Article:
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Justice and Home Affairs (Post-Council Statement)

Volume 520: debated on Thursday 9 December 2010

The Justice and Home Affairs Council was held on 2 and 3 December in Brussels. My right hon. and learned Friend, the Secretary of State for Justice and I attended on behalf of the United Kingdom. The following issues were discussed at the Council:

The Council began with Mixed Committee with Norway, Iceland, Liechtenstein and Switzerland (non-EU Schengen States). The Commission provided an update on the progress of the second generation of the Schengen Information System (SIS II) focusing on agreeing the additional financial facility for member states to cover national implementation of the system.

The Commission then reported on the implementation of the Council conclusions on 29 measures for reinforcing the protection of the external borders and combating illegal immigration. Internal EU progress included the Frontex Rapid Border Intervention team (RABIT) at the Greece-Turkey border, the Asylum Support Office and the Frontex operational office in Piraeus. Externally, the EU had contributed to a regional protection programme in the Horn of Africa, concluded readmission agreements with Georgia and Pakistan, signed a mobility partnership with Georgia, and opened a migration dialogue with Libya. The Commission will report on the development of the European Surveillance System (EUROSUR) in spring 2011. The Commission highlighted the need by member states to adopt the new Frontex regulation; conclude further working arrangements between Frontex and third countries; develop EUROSUR and close ongoing readmission negotiations.

Under Mixed Committee AOB, Switzerland reported the results of last week’s referendum in which a majority of the population voted in favour of automatically deporting foreign national criminals.

Following Mixed Committee the main Council began with a debate on asylum and migration during which the presidency noted recent achievements from political agreement on the long-term residents’ directive to the first meeting of the Asylum Support Office and progress on the Greece action plan. The presidency welcomed the four incoming presidencies’ agreement to deliver the asylum package by 2012 and emphasised that all member states must meet their obligations under EU law. The Government welcomed the opportunity to discuss some of the most pressing challenges member states faced, and set out domestic plans to bring levels of non-EU migration down to sustainable levels. The Government were proud to share the EU’s strong tradition of protecting genuine refugees but noted there were clear weaknesses in the system. The Government stated that a focus on fast, efficient decision making; reluctance to see legislation as the solution; and emphasis on practical co-operation was needed. Delays in the negotiations so far demonstrated member states’ reluctance to compromise on proposals which would threaten their individual asylum systems. Instead, practical steps should be taken to provide quicker protection to those in need, and to support the safe return of those with no grounds to stay. The first meeting of the European Asylum Support Office was an important milestone. But the situation in Greece was the most pressing challenge and here the Government were pleased to see contributions to the national action plan were coming together; but a sustainable improvement would take years of commitment and substantial resources. More needed to be done. The EU had to take proactive action to stop new illegal immigration threats before they created this pressure. Commissioner Malmstrom updated Council on progress so far under the Greek action plan, set out next steps and urged Greece to take ownership of the plan.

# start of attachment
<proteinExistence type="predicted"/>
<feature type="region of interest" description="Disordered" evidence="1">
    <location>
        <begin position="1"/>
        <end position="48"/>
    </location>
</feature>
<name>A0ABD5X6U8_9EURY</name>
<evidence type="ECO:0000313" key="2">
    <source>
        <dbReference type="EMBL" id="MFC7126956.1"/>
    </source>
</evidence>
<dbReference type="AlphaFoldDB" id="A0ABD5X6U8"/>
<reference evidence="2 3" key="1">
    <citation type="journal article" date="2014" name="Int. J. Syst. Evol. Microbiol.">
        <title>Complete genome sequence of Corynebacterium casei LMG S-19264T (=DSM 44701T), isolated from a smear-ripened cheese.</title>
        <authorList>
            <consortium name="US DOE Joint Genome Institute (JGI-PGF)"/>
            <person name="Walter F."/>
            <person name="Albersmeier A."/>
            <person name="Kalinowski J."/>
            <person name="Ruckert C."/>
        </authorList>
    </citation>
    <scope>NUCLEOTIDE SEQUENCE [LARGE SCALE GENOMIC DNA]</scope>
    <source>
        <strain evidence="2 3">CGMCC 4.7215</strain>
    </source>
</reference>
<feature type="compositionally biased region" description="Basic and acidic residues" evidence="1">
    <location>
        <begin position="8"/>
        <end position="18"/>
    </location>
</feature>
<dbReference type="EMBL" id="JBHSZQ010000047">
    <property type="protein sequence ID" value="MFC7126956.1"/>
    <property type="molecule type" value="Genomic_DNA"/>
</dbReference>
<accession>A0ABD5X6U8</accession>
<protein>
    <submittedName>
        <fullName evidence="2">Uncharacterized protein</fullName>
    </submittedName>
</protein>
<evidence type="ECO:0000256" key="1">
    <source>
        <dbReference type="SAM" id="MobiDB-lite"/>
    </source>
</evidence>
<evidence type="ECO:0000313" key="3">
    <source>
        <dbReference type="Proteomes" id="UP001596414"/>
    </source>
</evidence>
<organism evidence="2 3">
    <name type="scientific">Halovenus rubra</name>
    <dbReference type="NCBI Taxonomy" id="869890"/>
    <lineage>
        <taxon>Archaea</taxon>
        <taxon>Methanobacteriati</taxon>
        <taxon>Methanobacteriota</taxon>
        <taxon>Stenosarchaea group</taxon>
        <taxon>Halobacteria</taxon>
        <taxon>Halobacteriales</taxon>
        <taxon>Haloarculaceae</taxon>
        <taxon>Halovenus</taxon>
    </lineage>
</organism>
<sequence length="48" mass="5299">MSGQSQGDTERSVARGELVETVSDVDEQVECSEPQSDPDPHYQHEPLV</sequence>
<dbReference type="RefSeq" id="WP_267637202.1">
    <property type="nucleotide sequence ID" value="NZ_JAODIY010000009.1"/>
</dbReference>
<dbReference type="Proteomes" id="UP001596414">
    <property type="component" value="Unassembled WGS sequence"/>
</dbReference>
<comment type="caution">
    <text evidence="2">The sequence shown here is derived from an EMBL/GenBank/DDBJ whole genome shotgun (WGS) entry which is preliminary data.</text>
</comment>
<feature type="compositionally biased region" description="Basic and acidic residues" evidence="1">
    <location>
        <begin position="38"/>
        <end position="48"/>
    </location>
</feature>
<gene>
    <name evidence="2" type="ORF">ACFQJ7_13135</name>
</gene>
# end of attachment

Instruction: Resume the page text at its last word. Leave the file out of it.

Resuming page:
The presidency updated Council on the results of its legal migration conference, which focused on the challenges of an older EU population, declining labour force, and weakening cultural identity in the face of immigration.

Over a private lunch Interior Ministers had an exchange of views on alternatives to the detention of children and agreed on the split-seat solution of the location of the IT Agency with infrastructure remaining in Strasbourg and its management in Tallinn.

After lunch the Council discussed air cargo security. Following the recent discovery of explosive devices in air cargo, a high-level group produced a report on strengthening air cargo security for both Council meetings on 2 December (Transport and Justice and Home Affairs). The presidency presented this report, which sets out ways to strengthen the security regime around air cargo coming into the EU. The Government broadly welcomed the report and the associated action plan. The presidency concluded orally that the Council had a “positive appreciation” of the report, and asked the Commission and member states to ensure a speedy implementation of the action plan. The Commission was asked to report back to the Council on progress made. A parallel discussion took place in the Transport Council.

The EU counter terrorism co-ordinator presented his regular assessment of progress against the EU’s CT action plan and noted in particular the importance of coherence between the internal and external dimension of CT. The Government broadly welcomed the report supporting the idea of a discussion of external CT in the JHA Council with the EU’s High Representative. However, the Government expressed concerns about plans to use article 75 of the treaty on the functioning of the EU as the legal base for an internal terrorist sanctions regime.